Everyone has trials in their lives and struggles from time to time. There’s a Buddhist teaching that pain is inevitable or unavoidable, but suffering is not. Suffering is optional, according to that philosophy. How can that be? And what’s the difference in the first place? Pain is about what happens to you. As a child, it’s falling and skinning your knee…or worse things. It’s things that hurt. Suffering, is the story you tell about the hurt.  Seeing a therapist can help.

It’s telling yourself “this is terrible”, “I can’t stand this”, “when will this ever end?!” instead of meeting it where it is and using logic to find solutions. The suffering is when a therapist might be beneficial. When the pain is preventing you from living your life the way you want to (being kind to people around you, doing your best work, enjoying your hobbies) live it, please don’t hesitate. Reach out. You are not alone.

In fact, 1 in 4 Americans struggles with a mental health issue. Personally, I think that number is higher than the statistics we have show it to be, but even 25% is a huge number! We all have a responsibility to have some awareness about mental health issues and how to care for each other (and ourselves) if we’re one of the 1 in 4. One of the biggest barriers I see to people seeking treatment is pride.

why therapy, perspectives therapy services, Seeing a therapist can help

I see a lot of people who feel like they’re a failure if they need help. Do you set your own bones if you break them? Do you write scripts for your own antibiotics when you catch an infection? And are you any weaker for seeing a doctor for those things? We treat mental health so much differently from physical health and I’m honestly not entirely sure why. Because we can’t see it?

You can compare height and weight and eye color. You can compare sizes of tumors or severity of bone breaks. You can’t compare mental health, at least not easily. So we try to attribute our emotional hurts to undesirable personality traits: lazy, weak, etc. We’re still a long way from considering people of different physical abilities our equals and when it comes to different emotional abilities, we’re very far from the target. Being more emotionally sensitive does not make you inferior in any way shape or form. Needing help with something that “other people handle with no problem” does not make you less awesome. What does make you awesome is asking for help when you need it. What makes you awesome is advocating for others who are struggling.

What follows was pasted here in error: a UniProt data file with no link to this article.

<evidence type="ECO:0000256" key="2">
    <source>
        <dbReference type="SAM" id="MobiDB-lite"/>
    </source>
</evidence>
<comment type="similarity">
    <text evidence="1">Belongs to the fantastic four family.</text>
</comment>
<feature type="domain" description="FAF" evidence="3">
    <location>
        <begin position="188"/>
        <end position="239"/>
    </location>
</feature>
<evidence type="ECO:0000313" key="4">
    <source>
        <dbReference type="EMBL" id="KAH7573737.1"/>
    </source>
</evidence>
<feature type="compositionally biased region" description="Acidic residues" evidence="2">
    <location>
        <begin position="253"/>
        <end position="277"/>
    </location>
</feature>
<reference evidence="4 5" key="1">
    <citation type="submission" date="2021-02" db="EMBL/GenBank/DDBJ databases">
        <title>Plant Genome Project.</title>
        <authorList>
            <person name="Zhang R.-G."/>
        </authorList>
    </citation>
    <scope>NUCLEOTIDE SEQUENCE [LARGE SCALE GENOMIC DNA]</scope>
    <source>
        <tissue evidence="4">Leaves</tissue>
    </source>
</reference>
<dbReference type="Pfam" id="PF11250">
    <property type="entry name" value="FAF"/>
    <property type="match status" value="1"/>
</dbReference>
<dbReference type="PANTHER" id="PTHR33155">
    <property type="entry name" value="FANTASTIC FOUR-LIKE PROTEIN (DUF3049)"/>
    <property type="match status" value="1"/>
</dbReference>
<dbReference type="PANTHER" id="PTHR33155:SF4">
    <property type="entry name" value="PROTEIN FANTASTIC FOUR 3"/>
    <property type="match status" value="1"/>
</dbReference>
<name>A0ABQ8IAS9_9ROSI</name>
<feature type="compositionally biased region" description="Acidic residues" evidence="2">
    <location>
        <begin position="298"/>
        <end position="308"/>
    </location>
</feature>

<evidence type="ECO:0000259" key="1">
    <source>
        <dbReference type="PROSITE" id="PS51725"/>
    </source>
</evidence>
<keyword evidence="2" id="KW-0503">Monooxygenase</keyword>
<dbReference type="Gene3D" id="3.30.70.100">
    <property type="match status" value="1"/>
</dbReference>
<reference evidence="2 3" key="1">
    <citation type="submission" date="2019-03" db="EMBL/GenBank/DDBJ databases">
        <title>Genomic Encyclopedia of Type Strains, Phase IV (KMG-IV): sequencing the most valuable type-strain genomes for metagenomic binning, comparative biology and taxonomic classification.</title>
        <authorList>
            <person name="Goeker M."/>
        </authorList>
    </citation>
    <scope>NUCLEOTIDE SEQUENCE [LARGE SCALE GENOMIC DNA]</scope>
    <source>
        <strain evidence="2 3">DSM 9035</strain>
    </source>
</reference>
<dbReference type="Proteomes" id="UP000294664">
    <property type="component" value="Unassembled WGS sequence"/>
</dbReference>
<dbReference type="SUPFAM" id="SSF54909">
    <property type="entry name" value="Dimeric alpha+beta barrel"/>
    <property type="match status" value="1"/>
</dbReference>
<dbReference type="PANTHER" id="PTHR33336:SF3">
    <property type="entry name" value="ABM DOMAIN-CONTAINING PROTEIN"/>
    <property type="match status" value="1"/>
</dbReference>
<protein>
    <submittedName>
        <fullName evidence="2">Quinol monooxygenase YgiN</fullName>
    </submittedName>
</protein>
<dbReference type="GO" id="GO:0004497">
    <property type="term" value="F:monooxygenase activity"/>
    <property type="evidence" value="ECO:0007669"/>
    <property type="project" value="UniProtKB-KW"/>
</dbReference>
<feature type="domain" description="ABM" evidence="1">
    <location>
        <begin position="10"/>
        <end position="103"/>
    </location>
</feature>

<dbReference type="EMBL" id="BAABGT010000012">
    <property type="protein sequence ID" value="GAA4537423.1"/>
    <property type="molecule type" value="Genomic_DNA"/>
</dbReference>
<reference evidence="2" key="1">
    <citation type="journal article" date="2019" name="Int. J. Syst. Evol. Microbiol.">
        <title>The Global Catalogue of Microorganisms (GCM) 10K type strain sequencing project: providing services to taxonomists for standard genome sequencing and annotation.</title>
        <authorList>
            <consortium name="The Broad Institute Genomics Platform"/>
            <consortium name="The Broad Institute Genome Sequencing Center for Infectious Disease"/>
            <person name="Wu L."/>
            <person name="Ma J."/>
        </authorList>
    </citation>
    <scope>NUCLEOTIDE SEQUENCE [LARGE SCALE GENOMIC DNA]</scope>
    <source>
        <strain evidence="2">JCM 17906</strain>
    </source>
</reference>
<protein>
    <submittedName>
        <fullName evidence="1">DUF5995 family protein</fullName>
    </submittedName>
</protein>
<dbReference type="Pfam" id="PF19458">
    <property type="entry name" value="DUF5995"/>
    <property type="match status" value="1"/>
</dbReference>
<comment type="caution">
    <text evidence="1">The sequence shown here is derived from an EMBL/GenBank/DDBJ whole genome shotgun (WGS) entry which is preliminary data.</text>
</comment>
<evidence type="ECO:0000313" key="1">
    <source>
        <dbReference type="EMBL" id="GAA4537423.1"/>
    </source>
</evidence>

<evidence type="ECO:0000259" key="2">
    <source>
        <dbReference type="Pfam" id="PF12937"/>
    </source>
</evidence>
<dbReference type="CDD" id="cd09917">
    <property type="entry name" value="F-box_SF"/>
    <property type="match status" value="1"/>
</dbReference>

There are a vast number of things therapists can help with:

  • recurrent nightmares
  • difficulty sleeping
  • intrusive thoughts about food, death, and/or worry
  • depressed mood
  • employment issues
  • frequent feelings of panic or fear
  • chronic pain issues
  • trouble adjusting to changes in your life
  • difficulties with relationships (all kinds)
  • grief over a loss

Please don’t suffer in silence. I’d be honored to be a part of your journey and help you find peace and healing. You can enjoy your life and you deserve to. There are a lot of stereotypes out there about therapy and what it is. Come find out yourself instead. There are a variety of styles of therapy that are designed and supported by research to help you feel better and be the best version of you. Give it a shot, try it on for size and see if it can help if you’re struggling.

Be well and I’m so glad you’re reading this and giving me the honor of having a little place in your life. I’m so grateful that you’re here and read this.   I’d love to meet you!

Perspectives Therapy Services is a multi-site mental and relationship health practice with clinic locations in Brighton, Lansing, Highland and Fenton, Michigan. Our clinical teams include experienced, compassionate and creative therapists with backgrounds in psychology, marriage and family therapy, professional counseling, and social work. Additionally, we offer psychiatric care in the form of evaluations and medication management. Our practice prides itself on providing extraordinary care. We offer a customized matching process to prospective clients whereby an intake specialist carefully assesses which of our providers would be the very best fit for the incoming client. We treat a wide range of concerns that impact a person's mental health including depression, anxiety, relationship problems, grief, low self-worth, life transitions, and childhood and adolescent difficulties.